Roger Marolt
Snowmass Village, CO, Colorado

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October 16, 2012
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Roger Marolt: Confessions of a political apathetic

My vote in a national election has no effect, but it matters. How do I explain? It's like a grain of sand sticking to the bottom of my flip flop, ending up in the floor mat of my car, and eventually winding up in my garage in Colorado. The beach is no worse for the loss, but if there was no sand, there wouldn't be a beach. A grain of sand can't change the beachscape. Its disappearance won't be missed, but ... you see what I mean?

Mitt Romney announced that Paul Ryan was going to be his vice-presidential running mate. This news came to me via my mother-in-law who announced it over breakfast when visiting us. At a time in my life not so long ago I might have been embarrassed to admit such a thing, but that day I felt a bit of superiority to honestly say that I had no idea who he was.

I am not stupid. I'm disillusioned. I don't care about national politics with a passion. I've made a choice to be apathetic to general elections. Big time politicians are trained to tell me what I want to hear, so listening to them makes me feel like I'm talking to myself. That's a sign of insanity. I don't need any more of that.

There's plenty of proof that voting doesn't matter. It's presented to us daily during election cycles. With modern science and technology, expert pollsters can tell us practically by the minute who will win the popular vote for president of the United States with near certainty by sampling only 3,000 randomly selected people. Why not let them do it officially?

I know that sounds like leaving a lot of trust to technology and the people who apply it, but we already allow computers to count votes and election judges to oversee the process, why can't we rely on the same combination to do a really first class poll on the first Tuesday in November and call it good? It would save about 236 million voters a lot of trouble. It actually might make elections fairer, too. Ballot boxes that don't exist are difficult to stuff.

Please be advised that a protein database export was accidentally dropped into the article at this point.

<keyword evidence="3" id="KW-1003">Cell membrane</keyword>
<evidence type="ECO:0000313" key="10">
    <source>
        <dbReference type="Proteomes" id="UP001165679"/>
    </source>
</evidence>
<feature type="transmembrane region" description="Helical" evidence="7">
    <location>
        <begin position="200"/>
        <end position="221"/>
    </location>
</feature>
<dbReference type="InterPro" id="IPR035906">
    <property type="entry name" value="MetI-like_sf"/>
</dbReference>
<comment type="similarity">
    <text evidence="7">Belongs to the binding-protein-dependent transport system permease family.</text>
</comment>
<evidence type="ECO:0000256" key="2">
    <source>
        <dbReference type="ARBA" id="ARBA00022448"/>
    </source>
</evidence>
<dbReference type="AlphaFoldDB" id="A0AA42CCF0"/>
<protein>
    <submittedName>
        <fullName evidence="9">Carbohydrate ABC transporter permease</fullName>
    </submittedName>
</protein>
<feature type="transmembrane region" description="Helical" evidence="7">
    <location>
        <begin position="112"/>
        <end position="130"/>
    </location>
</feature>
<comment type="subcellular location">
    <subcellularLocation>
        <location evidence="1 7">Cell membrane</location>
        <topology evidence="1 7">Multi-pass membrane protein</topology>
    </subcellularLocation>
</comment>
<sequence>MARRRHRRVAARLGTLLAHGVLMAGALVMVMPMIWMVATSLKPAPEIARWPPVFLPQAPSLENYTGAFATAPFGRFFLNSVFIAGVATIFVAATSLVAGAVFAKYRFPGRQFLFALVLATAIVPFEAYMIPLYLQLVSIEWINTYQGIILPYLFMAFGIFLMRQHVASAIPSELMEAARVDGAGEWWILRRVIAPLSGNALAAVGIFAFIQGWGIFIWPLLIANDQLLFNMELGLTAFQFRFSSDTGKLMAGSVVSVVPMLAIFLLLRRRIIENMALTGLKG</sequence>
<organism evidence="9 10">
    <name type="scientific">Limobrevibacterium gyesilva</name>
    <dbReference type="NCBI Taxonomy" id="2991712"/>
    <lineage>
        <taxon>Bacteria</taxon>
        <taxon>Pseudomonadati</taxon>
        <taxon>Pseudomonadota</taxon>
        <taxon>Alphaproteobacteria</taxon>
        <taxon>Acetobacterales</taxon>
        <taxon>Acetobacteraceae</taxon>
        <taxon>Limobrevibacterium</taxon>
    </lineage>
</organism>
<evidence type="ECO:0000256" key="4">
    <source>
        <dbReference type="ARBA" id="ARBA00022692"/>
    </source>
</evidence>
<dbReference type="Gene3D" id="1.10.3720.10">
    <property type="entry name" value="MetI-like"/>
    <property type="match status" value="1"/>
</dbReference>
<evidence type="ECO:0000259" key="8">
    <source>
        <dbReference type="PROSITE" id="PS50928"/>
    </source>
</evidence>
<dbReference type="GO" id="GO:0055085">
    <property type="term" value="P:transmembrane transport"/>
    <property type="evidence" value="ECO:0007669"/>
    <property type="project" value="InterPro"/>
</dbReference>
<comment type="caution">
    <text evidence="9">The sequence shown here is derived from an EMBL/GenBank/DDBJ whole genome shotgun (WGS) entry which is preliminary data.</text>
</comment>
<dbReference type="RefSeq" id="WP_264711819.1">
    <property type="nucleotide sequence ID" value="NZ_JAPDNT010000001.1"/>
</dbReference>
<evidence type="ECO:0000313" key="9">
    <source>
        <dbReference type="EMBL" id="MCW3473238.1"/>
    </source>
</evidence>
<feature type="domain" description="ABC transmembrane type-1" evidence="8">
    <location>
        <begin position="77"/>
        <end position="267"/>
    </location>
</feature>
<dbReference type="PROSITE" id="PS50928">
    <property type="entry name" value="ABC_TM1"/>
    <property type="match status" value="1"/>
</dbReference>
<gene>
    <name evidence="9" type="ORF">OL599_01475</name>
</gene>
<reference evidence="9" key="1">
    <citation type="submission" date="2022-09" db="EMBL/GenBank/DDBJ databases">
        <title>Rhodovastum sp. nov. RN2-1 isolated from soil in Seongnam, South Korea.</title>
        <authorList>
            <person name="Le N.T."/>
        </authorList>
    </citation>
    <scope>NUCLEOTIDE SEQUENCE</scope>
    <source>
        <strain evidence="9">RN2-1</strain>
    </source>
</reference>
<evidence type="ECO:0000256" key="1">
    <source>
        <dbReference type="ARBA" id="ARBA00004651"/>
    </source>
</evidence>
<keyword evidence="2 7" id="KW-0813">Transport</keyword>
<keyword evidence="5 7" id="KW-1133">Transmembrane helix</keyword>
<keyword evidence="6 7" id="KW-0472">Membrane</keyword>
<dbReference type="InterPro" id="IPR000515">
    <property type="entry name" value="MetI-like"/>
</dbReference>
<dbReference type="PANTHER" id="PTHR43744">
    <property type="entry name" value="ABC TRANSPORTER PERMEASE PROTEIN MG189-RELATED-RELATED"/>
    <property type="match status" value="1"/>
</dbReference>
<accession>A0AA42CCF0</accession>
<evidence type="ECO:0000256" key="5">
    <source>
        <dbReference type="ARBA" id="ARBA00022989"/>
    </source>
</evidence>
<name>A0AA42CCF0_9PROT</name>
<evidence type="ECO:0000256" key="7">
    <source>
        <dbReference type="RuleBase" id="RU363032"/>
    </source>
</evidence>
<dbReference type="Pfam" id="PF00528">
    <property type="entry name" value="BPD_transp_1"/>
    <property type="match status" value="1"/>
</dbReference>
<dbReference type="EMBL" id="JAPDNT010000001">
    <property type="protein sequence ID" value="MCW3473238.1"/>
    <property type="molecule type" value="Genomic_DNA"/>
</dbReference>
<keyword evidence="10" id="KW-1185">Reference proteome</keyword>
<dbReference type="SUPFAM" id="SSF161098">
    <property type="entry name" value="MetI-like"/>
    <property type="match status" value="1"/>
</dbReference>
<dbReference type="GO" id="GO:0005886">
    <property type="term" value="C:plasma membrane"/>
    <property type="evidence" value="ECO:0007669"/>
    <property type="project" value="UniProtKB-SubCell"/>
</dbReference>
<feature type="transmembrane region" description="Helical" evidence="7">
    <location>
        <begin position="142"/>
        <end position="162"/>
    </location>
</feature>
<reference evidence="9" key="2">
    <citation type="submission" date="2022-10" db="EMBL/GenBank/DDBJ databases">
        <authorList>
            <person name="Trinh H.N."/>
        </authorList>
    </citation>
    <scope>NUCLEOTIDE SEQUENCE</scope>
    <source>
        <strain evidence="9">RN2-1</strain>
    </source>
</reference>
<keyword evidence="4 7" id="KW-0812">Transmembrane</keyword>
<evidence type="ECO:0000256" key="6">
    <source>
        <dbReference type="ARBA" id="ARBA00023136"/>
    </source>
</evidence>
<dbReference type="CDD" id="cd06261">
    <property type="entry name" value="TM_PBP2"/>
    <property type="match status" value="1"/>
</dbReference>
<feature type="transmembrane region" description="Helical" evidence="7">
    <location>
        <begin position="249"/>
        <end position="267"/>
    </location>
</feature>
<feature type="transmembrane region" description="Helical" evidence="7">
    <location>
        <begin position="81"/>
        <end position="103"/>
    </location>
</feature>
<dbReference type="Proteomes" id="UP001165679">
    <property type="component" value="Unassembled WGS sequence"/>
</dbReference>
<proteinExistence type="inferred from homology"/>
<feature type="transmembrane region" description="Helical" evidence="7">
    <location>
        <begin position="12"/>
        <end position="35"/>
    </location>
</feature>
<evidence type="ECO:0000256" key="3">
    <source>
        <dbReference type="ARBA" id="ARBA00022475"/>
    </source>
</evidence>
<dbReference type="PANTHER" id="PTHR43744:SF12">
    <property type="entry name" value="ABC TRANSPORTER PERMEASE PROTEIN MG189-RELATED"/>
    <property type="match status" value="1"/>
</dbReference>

I have given up on the issues and instead vote for the person who I believe to be the kindest and most honest, which is more difficult than choosing based upon what candidates say they stand for.

It might sound to you like I am a slacker when it comes to politics, maybe even that I am intellectually lazy. I believe the opposite. Rather than what I perceive as wasting time trying to figure out which politician truly stands for what, if anything, I can relate to or getting involved to make a difference, which I honestly don't believe I can without risking becoming corrupt myself, I think I have a more positive influence on my family's life by working hard and reacting to whatever they decide to do in Washington.

I would say that I vote out of respect for the men and women who have fought in battles not of their making for my right to do so. I don't think we've fought many wars where my freedom was the central issue, but their presence on the face of the globe ensured it. Yet, I'd be kidding myself if I thought my vote influenced anything. If it did, we would fight many fewer wars, maybe none in my lifetime.

What matters is the process. When I go to the polls I am not voting to decide issues or put a person in office. I am supporting the checks and balance system that safeguard our country from tyranny.

What I'm really thankful for in our democracy are those offsets between the executive, legislative and judicial branches of government. I'm thankful for the theoretical autonomy of the Supreme Court and the Federal Reserve Board. This ensures that change will be slow, which is a good thing when you consider the people trying to make it: basically a pack of gung-ho zealots with a lot more than two hands in their back pockets. I trust people with only two hands there, as long as the thumbs hanging out are theirs.

The kicker here is that I'm not trying to make a statement about the state of things. I don't think my apathy has grown out of the apparent increase of pure partisan big-time politics, the anger across the aisles in Congress, the polarization of the presidency, or anything else like that. I've never been very interested in presidents or their elections, and I think a lot of educated and intelligent people like me have felt that way since the day the Constitution was signed. Thank God we are bound by that.

Roger Marolt thinks it is truly incredible how our political process was ingeniously designed to remain respectable even while most of the players in it are not. Contact him at

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The Aspen Times Updated Oct 16, 2012 05:21PM Published Oct 16, 2012 05:18PM Copyright 2012 The Aspen Times. All rights reserved. This material may not be published, broadcast, rewritten or redistributed.